Name – John Cousins – exact
    Born 1816 +/- 2 years – exact in Suffolk, England – again exact.

    This will bring up what I expect to see, the 1841 UK census through 1901, plus a few trees and other records, and I was very pleased to see that there aren’t thousands of records – but.

    Now add the fact that he died somewhere around 1877, again in Suffolk, England – exact all you get are family trees.

    This wonderful search engine excludes ANY UK census records between those dates – why? Doesn’t that mean that the search is flawed if you put too much information in? Isn’t the point of this piece of progress that you can find better matching records!!! This has nothing to do with me being a Luddite, it’s just plain not working correctly.

    I know that John Cousins was born in Suffolk, England – he’s my great, great, great grandfather but if I try too much information in the new search all I get are family trees.

    I’m still waiting, like many others here, for an explanation and solution, not platitudes and weak webinars.


  37. Patricia

    I attended your webinar on Ancestry’s new search and found it very informative. I have a suggestion for a new name for your search query. Since the search includes all availible records (historical, newspaper, trees, etc.) why don’t you have it say “Search all Ancestry records.” Just a thought.
    Love the new search tool, especially the pull down menu for names and the newspaper preview. Keep up the good work!

  38. E A Jarnagin

    I was unable to access the webcast for Search Enhancements. Also have heard that others had the same problem. I followed all the instructions but couldn’t find the link to get to the webcast. Please enlighten me and others. And will you redo the missed broadcast for us?

    E A Jarnagin

  39. Joanne Sholes

    I use ancestry daily and have for the past several years. I find the databases so helpful. My current frustration is with ancstry’s need to be my constant tutor or monitor. I find all the references to ‘what to do next’ very annoying and taking up entirely too much room on each page. I realize perhaps these notes are helpful to some people but I find it annoying and do hope I will not lose my option to utalize the old format.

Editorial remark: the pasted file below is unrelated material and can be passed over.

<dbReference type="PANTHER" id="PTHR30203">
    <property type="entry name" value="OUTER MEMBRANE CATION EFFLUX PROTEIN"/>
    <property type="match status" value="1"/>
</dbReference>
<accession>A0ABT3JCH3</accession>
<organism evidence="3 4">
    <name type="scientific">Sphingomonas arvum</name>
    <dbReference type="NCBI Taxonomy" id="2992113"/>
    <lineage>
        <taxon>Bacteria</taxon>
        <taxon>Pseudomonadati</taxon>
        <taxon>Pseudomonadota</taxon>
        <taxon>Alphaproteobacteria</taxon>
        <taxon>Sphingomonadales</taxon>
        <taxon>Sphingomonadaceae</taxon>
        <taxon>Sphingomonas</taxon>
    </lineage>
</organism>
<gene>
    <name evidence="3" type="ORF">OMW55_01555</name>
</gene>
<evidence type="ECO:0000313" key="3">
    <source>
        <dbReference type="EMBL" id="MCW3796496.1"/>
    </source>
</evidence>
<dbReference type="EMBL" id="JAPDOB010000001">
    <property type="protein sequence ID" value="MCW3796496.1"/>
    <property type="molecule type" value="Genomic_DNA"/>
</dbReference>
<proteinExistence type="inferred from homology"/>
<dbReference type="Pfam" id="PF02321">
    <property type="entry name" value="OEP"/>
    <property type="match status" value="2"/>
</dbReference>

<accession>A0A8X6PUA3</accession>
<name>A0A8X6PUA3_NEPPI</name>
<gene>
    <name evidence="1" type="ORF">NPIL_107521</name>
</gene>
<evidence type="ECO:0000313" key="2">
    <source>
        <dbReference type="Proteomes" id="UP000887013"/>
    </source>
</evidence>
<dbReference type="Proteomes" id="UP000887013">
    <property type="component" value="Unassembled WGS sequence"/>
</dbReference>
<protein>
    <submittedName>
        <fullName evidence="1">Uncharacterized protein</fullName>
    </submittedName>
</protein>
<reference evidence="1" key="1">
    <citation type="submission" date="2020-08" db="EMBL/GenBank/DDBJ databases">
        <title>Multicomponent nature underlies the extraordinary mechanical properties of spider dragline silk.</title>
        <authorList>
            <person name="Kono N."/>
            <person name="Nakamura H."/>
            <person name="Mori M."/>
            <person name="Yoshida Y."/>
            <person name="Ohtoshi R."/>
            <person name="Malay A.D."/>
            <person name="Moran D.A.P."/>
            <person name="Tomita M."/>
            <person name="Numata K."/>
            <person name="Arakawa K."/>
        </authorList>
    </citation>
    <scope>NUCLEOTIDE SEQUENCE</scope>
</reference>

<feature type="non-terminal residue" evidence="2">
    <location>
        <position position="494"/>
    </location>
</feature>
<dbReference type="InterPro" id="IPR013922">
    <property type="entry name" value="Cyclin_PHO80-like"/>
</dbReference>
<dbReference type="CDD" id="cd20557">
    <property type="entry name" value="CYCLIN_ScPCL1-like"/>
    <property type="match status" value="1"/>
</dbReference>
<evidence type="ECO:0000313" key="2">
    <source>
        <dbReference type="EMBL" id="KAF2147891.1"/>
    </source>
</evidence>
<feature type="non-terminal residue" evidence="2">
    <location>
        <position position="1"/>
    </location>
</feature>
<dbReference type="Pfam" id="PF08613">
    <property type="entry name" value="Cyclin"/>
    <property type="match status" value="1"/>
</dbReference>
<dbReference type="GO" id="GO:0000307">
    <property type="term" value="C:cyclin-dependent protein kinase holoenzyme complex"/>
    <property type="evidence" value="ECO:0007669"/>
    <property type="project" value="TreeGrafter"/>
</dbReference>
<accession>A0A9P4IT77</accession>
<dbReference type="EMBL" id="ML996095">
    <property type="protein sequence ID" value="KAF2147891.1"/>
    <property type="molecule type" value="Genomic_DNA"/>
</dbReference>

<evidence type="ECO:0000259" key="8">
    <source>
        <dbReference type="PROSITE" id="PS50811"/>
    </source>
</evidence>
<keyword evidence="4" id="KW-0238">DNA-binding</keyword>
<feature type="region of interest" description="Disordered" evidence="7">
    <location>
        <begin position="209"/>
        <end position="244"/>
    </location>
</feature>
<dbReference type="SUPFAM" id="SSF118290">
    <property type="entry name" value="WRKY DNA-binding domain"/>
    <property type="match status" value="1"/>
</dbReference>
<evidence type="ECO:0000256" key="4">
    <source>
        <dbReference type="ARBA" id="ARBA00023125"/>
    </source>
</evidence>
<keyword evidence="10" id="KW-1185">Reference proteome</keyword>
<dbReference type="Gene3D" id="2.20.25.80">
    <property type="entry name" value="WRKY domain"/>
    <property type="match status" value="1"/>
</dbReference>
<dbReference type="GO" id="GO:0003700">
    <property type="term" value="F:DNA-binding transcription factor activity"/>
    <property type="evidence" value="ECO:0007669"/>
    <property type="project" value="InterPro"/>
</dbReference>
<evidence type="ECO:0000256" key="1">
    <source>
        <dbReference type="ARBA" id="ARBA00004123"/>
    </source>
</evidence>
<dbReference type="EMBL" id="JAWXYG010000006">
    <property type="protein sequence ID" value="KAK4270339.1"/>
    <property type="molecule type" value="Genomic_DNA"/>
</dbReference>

WHAT THE F*** ( nancy of #10 you were right)






  41. adina bailey

    Your advertisement is making me ill. I am trying to use search and each time your add pops up. I have read it now you can stop it.Thands AB

  42. adina bailey

    Your advertisement is making me ill. I am trying to use search and each time your add pops up. I have read it, now you can stop it. Thanks.AB

  43. Stephanie

    Fellow researchers – has anyone noticed an inability to access some of the images? I am wondering if the new search engine is causing a problem for me?

  44. Hi I am wondering how you can reach some one about an arrer on someones name? You see my grampa,s name was Cyril Cranston Thomas and you have put Caril C Thomas which is very wronge! he was born to Reverend Henry Alexander Thomas and Mararet Cranston Cyril was born on oct 15 1890 Becher Ontario He died in July 1938 in Edmonton Alberta he was a school teacher. please if you could please correct this and Thank you so much.

  45. I am looking for anyone who may be relatedt to George Washington McDonald, where he came from, & his son George Lewis McDonald was my great-gradfather,grandfather Asbeury Luther McDonald, Father A.L. “Mac” McDonald, & me Bonnie Sue McDonald Miller. Please caontact me with any information.